A Timeline of EWG-Commissioned Laboratory Tests
EWG’s 2024 guide to countertop water filters
EWG tested 10 countertop pitcher filters to see how effectively they reduced concentrations of common contaminants from taps at homes across the U.S. The contaminants include arsenic, disinfection byproducts, hexavalent chromium, nitrate, the “forever chemicals” known as PFAS, and radon. – . Researchers identified which filters performed better overall on tackling multiple contaminants and those that may be best for specific situations.
Volatile organic compounds emitted by conventional and “green” cleaning products in the U.S. market
Frequent use of cleaning products and exposure to the volatile organic compounds, or VOCs, that they can emit has been associated with the development of chronic respiratory conditions, such as asthma and chronic obstructive pulmonary disease, in adults.
Children’s health is also vulnerable to the impacts of cleaning products’ VOCs, with studies indicating that exposure during pregnancy and infancy is also linked to poor respiratory health, like wheezing and asthma.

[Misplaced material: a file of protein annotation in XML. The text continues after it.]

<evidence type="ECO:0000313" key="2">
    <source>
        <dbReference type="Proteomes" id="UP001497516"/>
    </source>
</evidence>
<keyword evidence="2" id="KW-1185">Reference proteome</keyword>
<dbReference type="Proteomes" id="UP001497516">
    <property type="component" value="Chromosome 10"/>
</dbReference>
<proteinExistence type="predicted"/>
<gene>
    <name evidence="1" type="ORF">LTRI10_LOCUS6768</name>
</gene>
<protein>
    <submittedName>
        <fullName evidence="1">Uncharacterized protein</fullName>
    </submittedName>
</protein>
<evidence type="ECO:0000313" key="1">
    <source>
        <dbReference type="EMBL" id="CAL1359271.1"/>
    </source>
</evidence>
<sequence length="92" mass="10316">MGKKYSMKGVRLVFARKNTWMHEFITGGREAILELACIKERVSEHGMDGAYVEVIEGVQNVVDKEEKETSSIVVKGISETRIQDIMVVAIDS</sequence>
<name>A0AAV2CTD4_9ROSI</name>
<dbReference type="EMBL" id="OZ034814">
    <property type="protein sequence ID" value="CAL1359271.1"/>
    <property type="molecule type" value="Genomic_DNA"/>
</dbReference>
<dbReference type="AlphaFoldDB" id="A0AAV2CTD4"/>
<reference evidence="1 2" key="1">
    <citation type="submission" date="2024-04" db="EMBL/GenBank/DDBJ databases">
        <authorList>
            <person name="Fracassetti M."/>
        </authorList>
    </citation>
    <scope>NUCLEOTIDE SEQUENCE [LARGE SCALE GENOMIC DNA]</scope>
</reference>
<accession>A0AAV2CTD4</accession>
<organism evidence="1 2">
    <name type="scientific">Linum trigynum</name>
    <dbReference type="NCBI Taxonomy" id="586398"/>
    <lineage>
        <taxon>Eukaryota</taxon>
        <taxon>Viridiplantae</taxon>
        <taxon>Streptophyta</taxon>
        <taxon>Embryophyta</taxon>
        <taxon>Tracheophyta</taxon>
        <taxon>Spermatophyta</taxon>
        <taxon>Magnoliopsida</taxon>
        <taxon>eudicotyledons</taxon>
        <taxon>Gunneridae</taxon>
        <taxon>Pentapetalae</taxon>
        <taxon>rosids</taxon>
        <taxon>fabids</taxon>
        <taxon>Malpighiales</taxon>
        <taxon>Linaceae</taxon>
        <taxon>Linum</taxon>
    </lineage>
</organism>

Awareness is increasing about the importance of clean indoor air not only to protect lung health, but also for overall healthy living. We spend two thirds of our lives inside, where emissions can be several times higher than outside.
EWG science’s team were interested in identifying and quantifying the amount of indoor emissions, in the form of VOCs, from everyday consumer products, starting with cleaning products. We tested 30 products covering different product types and categories like all-purpose, bathroom, stain removers, and floor cleaners, as well as air fresheners. The products were grouped as either conventional, green, or green and fragrance-free.
We found a wide range of numbers and concentrations of VOCs across cleaning products. The good news is that there was a low VOC option available for every cleaning product category. Green products had on average lower VOCs, especially green products without fragrances.
Our research shines a spotlight on how the cleaning products that we bring into our homes can affect respiratory health. The results also show the need for government regulations and industry stewardship standards on hazardous VOC emissions from consumer products, and more transparency about VOCs in products.